Wednesday, 12 August 2015

Rye & Camber Sands

My visit to East Sussex was not at all what I expected but I ended up having a thoroughly enjoyable day!

On Thursday I (as ever) messed up a train booking to Rye. Thankfully (as ever) customer services got me out of my one-way ticket shaped hole so on Monday morning, I was off!

I'd decided on travelling to the coast on that particular day because according to BBC weather it was going to be 26°C an brilliant sunshine all day. Interestingly, almost as if it knew it had made a fatal error, my app hasn't been working for the past few days. After a glorious weekend, one more day of good weather was clearly just too much for the British summer and so I awoke to cloud. Lots of it.

I had been worried that in this situation I would then be stuck in some equally grey, dingy town with not a lot to do and feeling very sorry for myself. However, following an incredibly reassuring phone conversation with my parents in which the words 'antiques', 'tea' and 'pretty' were used, I knew I'd be ok.


Fancy shmancy train!
Upon my arrival, I was met by the town's independent supermarket (celebrating 80 years of service to the community so the signs told me) and had to go in out of curiosity. I don't know what I was expecting but I was soon out again and heading up hill to where I hoped to find more signs of civilisation.

I soon found myself in Jempson's Café (this was beginning to feel a little 'Roy's of Wroxham' as Jempson's was also the name of the family supermarket) where I ordered a second breakfast of sausage roll, Swiss Bun and a pot of Earl Grey.

First impressions of Rye from here were that it was definitely somewhere people go to retire as every other table in the café was occupied either by groups of nattering ladies or lone gentlemen reading newspapers. Either way, they were all well over 60. I later established that my arrival had coincided with an OAP coach party and that younger generations were still in bed while I was being so keen to make a day of it.

While I sat, taking it all in and feeling rather like an animal at the zoo as so many people were looking puzzled in my direction as if to ask 'what are you doing here?', I took to the ever trusty Google Maps to ascertain where on earth I was... 1 hour walk to the beach. Good start.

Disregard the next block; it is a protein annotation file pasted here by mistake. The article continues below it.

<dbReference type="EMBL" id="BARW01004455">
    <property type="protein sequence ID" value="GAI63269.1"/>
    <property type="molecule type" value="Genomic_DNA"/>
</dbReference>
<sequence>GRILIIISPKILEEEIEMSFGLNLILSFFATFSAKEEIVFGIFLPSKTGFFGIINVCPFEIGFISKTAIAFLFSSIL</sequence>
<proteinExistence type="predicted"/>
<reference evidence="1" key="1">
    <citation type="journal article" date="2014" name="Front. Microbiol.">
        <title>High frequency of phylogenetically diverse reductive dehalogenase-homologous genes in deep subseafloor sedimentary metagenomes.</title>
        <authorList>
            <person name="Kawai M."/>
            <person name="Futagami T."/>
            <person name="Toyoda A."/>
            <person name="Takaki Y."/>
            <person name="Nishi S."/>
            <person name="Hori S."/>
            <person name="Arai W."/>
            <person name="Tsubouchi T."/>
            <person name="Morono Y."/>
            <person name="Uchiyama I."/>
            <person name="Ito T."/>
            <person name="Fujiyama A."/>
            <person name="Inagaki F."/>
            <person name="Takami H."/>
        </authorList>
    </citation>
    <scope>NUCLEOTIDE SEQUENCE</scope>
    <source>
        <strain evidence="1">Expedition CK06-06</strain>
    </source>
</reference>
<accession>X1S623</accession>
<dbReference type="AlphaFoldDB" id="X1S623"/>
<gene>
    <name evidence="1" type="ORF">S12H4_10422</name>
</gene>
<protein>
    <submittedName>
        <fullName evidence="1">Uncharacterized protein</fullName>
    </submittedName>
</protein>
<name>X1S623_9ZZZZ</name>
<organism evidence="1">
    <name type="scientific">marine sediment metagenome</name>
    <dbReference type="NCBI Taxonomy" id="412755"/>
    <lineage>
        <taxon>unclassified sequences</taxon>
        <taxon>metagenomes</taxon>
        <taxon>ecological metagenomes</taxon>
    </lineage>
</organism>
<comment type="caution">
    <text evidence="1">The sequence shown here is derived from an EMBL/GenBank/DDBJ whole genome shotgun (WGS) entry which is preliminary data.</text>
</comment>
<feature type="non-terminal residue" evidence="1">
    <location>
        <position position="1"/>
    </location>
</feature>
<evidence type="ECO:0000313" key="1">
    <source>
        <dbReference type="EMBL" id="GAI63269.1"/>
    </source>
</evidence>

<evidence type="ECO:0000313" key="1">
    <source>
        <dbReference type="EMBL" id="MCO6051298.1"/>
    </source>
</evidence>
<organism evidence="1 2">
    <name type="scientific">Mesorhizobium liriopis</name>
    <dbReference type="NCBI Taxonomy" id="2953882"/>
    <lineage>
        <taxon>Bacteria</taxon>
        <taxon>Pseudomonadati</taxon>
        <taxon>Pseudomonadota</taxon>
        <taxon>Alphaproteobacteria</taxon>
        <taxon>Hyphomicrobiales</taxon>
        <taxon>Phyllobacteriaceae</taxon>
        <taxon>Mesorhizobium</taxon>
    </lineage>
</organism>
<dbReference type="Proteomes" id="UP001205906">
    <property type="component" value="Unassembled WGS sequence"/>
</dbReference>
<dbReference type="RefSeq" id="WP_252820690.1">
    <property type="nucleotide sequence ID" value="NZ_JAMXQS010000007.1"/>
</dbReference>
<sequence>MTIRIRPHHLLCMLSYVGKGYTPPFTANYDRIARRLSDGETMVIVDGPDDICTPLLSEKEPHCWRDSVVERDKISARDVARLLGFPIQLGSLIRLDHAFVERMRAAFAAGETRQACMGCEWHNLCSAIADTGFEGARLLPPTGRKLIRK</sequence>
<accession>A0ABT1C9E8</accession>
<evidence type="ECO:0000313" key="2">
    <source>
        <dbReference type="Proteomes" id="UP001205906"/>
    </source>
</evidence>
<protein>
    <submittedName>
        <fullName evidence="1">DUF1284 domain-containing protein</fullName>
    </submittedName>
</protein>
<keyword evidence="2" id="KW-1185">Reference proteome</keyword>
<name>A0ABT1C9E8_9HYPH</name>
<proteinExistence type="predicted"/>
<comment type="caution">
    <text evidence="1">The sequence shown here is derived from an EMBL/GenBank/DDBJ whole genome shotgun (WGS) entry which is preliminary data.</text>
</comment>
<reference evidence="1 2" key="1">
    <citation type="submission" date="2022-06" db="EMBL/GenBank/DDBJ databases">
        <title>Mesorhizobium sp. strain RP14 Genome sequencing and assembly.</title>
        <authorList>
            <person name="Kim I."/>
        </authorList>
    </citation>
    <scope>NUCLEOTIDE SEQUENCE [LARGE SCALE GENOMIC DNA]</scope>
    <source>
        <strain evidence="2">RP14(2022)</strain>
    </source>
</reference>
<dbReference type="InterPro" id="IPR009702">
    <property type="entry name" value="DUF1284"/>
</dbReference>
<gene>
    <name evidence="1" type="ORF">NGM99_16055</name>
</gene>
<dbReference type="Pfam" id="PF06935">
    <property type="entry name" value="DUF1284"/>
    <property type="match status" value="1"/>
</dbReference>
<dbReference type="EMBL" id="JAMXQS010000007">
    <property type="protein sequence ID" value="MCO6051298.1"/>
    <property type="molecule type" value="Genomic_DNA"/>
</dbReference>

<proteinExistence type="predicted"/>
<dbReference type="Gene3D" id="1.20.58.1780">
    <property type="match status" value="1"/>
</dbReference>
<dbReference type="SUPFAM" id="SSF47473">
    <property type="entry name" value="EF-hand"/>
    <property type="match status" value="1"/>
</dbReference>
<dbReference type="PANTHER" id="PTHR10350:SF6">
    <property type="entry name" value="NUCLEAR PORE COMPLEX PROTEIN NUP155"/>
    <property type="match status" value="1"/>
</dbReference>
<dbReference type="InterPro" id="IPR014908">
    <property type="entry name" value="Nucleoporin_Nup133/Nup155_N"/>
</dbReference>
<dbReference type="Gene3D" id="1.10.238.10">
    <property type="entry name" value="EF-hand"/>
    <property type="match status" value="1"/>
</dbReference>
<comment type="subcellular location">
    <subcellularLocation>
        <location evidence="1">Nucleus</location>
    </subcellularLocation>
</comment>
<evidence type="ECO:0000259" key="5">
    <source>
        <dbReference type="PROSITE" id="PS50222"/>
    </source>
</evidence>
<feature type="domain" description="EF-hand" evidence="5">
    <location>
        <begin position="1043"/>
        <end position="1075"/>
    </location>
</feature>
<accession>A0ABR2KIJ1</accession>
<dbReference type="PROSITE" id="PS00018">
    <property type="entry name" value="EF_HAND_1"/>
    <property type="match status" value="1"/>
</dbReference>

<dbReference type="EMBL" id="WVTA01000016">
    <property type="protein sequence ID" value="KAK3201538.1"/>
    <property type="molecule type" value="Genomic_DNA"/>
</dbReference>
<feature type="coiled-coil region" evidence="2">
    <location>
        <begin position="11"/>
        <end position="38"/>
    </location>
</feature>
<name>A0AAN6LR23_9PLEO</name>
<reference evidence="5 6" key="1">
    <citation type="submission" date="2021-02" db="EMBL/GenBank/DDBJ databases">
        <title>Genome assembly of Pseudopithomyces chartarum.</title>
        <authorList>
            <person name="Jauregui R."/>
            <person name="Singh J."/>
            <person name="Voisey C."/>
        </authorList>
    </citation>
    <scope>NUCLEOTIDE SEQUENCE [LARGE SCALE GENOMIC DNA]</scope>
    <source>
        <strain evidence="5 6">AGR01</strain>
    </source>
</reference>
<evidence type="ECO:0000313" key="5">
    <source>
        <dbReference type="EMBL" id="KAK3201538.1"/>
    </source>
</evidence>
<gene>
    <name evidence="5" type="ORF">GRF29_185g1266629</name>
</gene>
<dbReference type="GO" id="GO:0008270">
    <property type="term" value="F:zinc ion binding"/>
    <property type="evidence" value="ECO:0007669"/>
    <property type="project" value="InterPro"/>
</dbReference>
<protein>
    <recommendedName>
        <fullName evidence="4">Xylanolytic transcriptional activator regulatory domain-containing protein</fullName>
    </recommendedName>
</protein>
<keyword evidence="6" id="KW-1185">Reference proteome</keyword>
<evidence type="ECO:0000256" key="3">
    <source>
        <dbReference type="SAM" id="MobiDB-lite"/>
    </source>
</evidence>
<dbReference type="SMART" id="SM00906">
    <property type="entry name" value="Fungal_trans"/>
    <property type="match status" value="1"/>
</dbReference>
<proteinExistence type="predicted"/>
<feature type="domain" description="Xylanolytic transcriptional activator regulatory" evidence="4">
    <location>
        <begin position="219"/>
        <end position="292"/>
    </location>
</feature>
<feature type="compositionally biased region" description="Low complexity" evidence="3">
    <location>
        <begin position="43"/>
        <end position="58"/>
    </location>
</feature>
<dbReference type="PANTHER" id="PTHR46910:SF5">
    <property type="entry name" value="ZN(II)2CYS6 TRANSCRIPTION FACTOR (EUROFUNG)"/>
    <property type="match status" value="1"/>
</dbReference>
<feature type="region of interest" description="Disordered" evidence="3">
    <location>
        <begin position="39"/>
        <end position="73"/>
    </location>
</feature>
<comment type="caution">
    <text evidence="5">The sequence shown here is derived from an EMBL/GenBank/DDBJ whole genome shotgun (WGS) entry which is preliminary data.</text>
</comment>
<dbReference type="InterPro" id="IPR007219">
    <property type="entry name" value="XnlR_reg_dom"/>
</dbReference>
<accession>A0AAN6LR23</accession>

I took this as a sign that I should explore the town until lunch then head to the beach after some food. So far, I was little worried that despite what Mum and Dad had told me, I might not find much to entertain, but I had to at least give it a chance.

So off I went uphill, following signs for the Town Centre and the High Street. Everything was 'Rye'; 'Rye Bookshop', 'Rye Stationers', 'Rye Bakery', it was certainly very cutesy. There was almost a Norwich feel as everything but the banks was independent which I loved. It made me want to buy everything just because I'd be supporting local shops and that combined with shopping in itself makes me incredibly happy!

Shop tops that almost rivalled those of Kings Lynn?

However, I figured it was still early and I didn't want to be potentially lugging purchases around so I figured I'd come back if I really needed or more likely wanted anything. When I reached the end of the high street there was a viewpoint looking towards the coast (although you couldn't see the sea) and a lady walking with purpose who I followed (not in a creepy way, I hope. She just looked like she knew where she was going). Turned out she was going to her house so I did look a little dodgy and had to carry on walking aimlessly along a row of pretty enough houses, now following the direction of a sign that was leading me back towards the last station the train had stopped at, Appledore.







Clearly having gone the wrong way, I headed back towards the high street, hoping this time to veer off in a different direction. Mum and Dad were right, antique stores were aplenty (although again in true Norwich style, many were closed on a Monday) and I went into one in particular that had a stack of free maps of the town. Google Maps may be able to show me streets but when I don't even know where I'm looking for, an actual map is definitely superior. It was really cute too and just proved how big on the independent marketplace the town is.


Finally (it felt like I'd been a lost sheep for ages but in reality it had probably been less than an hour), I had some idea of where I'd been going wrong and where I should be heading to. So I aimed for the quay area as at this point I was completely unconvinced that I was anywhere near water, let alone the coast!

Poking out between rooftops I spotted a windmill which took me off track rather but it was definitely worth it. It reminded me just how big windmills in Holland are and how much I'd love to stay or live in one in England one day! Even more quintessentially English, to get to this windmill, railway tracks had to be crossed and it was simply required that you 'stop, look and listen' before doing so.


The quay was a little like a mix between Wisbech and Blakeney or Wells. The tide was well out (as I was later reminded of in force on the beach) so the little boats were sitting on sand. Beyond the wall I noticed hustle and bustle which until this moment I'd managed to avoid. Unlike in London where I've been purposefully seeking out quiet spaces, this hustle and bustle was a welcome sight and I endeavoured to join it as soon as I could work out how to cross the surprisingly busy road.



The warehouses were all home to antiques barns. I was in actual antique heaven! Antiques browsed but shockingly nothing purchased, I sat down to lunch outside the Mermaid Café and watched the world go by. It only came to my attention while I was demolishing my tuna jacket potato that there were in fact fish & chip shops nearby, so I figured I'd have to stick around until tea time so I could indulge in those later.